Speculation swirls over Erdogan’s health

Turkish blogger: It’s an "open secret" premier has cancer; political jostling already begun in Ankara to replace him.

January 5, 2012 01:20
4 minute read.
Turkey's Erdogan with Hamas' Ismail Haniyek

Turkey's Erdogan with Hamas' Ismail Haniyek 311. (photo credit: REUTERS/Kayhan Ozer/Prime Minister's Press Office/)


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Speculation is mounting that Recep Tayyip Erdogan has cancer, and political jostling has already begun in Ankara to replace the rabble-rousing prime minister who is Turkey’s most popular leader since Kemal Ataturk.

Last month Turkish media revealed that Erdogan had had stomach surgery the month before – the reports said doctors had removed polyps from his intestines, but found no traces of cancer.

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The 57-year-old spent several weeks at home recuperating, but President Abdullah Gul, an Erdogan ally, was quick with reassurances the premier remained in good health.

“It was a preventative operation,” Gul said. “There is nothing more normal than someone who has undergone an operation to rest for a while.”

But a Turkish blogger said a physician with ties to the Turkish executive branch told him Erdogan is suffering from colorectal cancer and is under close examination to determine its severity. On the condition of anonymity, the blogger said a respected authority in academia had told him the prime minister was expected to start chemotherapy last month.

The blogger said Turkish media have reported almost nothing about Erdogan’s condition, leaving most Turks totally unaware anything might be wrong. Still, he said, it’s an “open secret” in the Turkish medical community that Erdogan has been diagnosed with cancer.

Last month the Jerusalem-based intelligence website DEBKAfile quoted “Western intelligence sources” as saying Erdogan had been diagnosed with colorectal cancer, also known as colon cancer.

Official Turkish sources have remained tight-lipped. Following Erdogan’s surgery the AKP’s English- language website ran a three-sentence news item headlined “Premier Erdogan says he is fine,” quoting the premier as saying only, “I’m fine and I will be better.”

Erdogan is immensely popular not only in Turkey but around the Muslim world for promoting Islamic values, growing the economy and adopting a hardline foreign policy that is often at odds with Ankara’s former allies Israel and America.

First elected in 2003, Erdogan was reelected in June for a third-straight term after his Islamist Justice and Development Party (AKP) won fully half of the national vote.

AKP bylaws, however, prevent candidates from running for parliament for a fourth time. Instead, Erdogan was widely expected to stand for president in the next national elections in 2014, when Gul’s two-term tenure expires. (Like its Israeli counterpart, the Turkish presidency is largely a ceremonial position.) Four senior AKP figures – Foreign Minister Ahmet Davutoglu, Deputy Prime Minister Bulent Arinc, Economy Minister Ali Babacan and Gul himself – have been named as possible successors.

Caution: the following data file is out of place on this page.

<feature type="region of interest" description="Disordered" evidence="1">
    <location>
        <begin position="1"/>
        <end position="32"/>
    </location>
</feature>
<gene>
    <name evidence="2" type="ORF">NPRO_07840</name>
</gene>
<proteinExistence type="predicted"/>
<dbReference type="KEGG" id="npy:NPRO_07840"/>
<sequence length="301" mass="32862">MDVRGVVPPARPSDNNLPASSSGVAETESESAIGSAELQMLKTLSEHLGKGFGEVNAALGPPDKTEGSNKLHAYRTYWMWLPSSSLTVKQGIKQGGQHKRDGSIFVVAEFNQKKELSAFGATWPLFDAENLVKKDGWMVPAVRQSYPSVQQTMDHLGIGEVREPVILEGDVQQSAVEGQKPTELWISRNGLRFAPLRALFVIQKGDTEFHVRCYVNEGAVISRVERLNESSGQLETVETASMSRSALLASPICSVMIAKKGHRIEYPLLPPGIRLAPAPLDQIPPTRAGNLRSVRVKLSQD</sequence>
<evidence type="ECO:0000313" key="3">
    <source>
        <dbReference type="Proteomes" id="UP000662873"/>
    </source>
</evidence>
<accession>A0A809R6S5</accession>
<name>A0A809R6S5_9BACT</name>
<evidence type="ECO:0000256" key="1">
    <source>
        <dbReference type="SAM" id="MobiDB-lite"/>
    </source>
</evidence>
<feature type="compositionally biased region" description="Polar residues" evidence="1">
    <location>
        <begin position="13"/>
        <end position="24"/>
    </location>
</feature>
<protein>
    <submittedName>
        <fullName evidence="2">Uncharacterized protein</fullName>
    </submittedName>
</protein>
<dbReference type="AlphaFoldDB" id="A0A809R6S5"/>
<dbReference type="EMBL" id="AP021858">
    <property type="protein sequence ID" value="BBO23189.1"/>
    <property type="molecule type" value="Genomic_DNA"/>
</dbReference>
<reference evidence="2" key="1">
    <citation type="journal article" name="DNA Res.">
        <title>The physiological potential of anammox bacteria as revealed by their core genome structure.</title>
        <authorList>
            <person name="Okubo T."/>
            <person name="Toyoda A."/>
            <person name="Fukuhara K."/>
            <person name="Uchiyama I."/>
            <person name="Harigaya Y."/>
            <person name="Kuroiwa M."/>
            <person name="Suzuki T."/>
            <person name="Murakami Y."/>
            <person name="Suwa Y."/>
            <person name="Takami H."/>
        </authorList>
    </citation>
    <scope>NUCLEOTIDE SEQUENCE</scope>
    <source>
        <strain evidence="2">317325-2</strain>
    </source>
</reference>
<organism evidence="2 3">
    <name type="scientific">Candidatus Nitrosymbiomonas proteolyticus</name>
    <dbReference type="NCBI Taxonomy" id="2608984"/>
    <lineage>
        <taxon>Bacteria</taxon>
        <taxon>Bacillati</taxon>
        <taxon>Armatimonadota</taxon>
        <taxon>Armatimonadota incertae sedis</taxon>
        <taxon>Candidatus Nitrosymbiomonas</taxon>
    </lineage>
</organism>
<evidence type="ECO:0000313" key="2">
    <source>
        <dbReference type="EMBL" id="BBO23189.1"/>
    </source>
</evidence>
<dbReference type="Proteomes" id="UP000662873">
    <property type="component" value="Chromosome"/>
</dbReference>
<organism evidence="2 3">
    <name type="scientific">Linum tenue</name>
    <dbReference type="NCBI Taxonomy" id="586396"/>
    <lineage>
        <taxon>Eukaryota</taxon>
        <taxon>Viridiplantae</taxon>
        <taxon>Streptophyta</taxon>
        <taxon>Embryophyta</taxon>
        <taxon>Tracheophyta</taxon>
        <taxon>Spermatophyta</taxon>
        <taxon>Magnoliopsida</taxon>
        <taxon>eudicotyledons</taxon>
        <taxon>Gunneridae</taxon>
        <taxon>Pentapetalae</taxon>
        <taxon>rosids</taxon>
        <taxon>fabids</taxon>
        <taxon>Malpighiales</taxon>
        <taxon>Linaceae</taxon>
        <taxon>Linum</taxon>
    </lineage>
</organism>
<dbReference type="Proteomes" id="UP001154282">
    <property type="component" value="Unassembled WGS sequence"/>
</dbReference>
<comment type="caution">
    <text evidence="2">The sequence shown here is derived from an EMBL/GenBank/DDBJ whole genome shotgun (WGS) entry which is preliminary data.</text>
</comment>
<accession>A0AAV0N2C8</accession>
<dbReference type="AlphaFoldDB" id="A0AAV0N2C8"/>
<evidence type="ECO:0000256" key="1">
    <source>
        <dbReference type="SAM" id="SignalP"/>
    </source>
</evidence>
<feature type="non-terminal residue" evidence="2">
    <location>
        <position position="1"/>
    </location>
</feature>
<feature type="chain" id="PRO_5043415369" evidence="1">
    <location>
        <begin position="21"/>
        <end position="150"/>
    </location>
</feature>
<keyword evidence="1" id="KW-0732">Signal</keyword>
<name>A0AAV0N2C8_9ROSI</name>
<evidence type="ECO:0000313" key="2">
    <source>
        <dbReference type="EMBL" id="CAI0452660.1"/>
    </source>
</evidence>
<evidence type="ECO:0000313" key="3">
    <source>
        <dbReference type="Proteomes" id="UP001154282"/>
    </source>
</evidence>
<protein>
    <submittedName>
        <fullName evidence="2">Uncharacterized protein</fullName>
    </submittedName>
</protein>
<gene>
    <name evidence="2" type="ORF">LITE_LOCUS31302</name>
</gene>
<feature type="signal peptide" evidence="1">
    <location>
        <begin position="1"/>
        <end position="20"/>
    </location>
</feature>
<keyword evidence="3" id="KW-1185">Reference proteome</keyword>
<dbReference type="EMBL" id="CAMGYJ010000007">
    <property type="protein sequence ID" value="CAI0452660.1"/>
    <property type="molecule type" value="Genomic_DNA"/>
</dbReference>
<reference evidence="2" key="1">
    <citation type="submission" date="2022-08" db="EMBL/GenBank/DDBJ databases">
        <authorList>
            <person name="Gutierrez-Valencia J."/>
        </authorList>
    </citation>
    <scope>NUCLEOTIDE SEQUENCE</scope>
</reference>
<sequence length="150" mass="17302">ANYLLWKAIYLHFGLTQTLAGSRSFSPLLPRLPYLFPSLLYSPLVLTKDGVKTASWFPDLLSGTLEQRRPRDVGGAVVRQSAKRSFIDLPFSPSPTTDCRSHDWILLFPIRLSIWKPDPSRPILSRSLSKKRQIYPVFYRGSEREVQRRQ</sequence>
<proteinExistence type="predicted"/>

None of the candidates, however, match Erdogan’s popular appeal: A recent poll conducted by an independent US-based NGO found one-third of Turks would “definitely not” vote for AKP if it were run by anyone other than Erdogan.

“From an electability perspective, there is no one who can replace Erdogan,” the blogger said.

Davutoglu is an erudite former political-science professor fluent in English, German and Arabic, and his piety and sense of Turkish exceptionalism endear him to many conservative voters. Gul boasts leadership experience (he served four years as foreign minister and briefly as premier) who has the backing of the Fethullah Gulen movement, an opaque but powerful Islamist movement led by a US-based religious scholar.

Another potential candidate is Kemal Kılıçdarog˘lu, leader of the Republican People’s Party, an opposition movement known by its Turkish acronym CHP. But despite its venerable legacy – it was founded by Ataturk, the father of modern Turkey – the CHP remains driven by internal divisions that make a challenge to AKP dominance unlikely.

The geopolitical implications of Erdogan’s exit from politics would be immense. US President Barack Obama counts the Turkish premier as both an ally and friend – The New York Times reported the two leaders spoke at least nine times by phone last year, and Washington has often looked to Erdogan as a diplomatic bridge to an Arab world roiled for the past year by popular unrest.

For Israel, meanwhile, change in Ankara can’t come soon enough. Erdogan defended the 2010 Turkish flotilla to Gaza, demanded a public apology for the nine passengers killed in the ensuing Israeli raid and fostered close ties with the Hamas government in the Strip.

This week he welcomed Hamas Prime Minister Ismail Haniyeh to his private residence in Istanbul and later accompanied him into a parliamentary session in Ankara.

Erdogan reiterated the unyielding positions that have become his hallmark – Hamas, he said, is not a terrorist group but “freedom fighters protecting their land.”

Images from the meeting showed him looking pale and gaunt.

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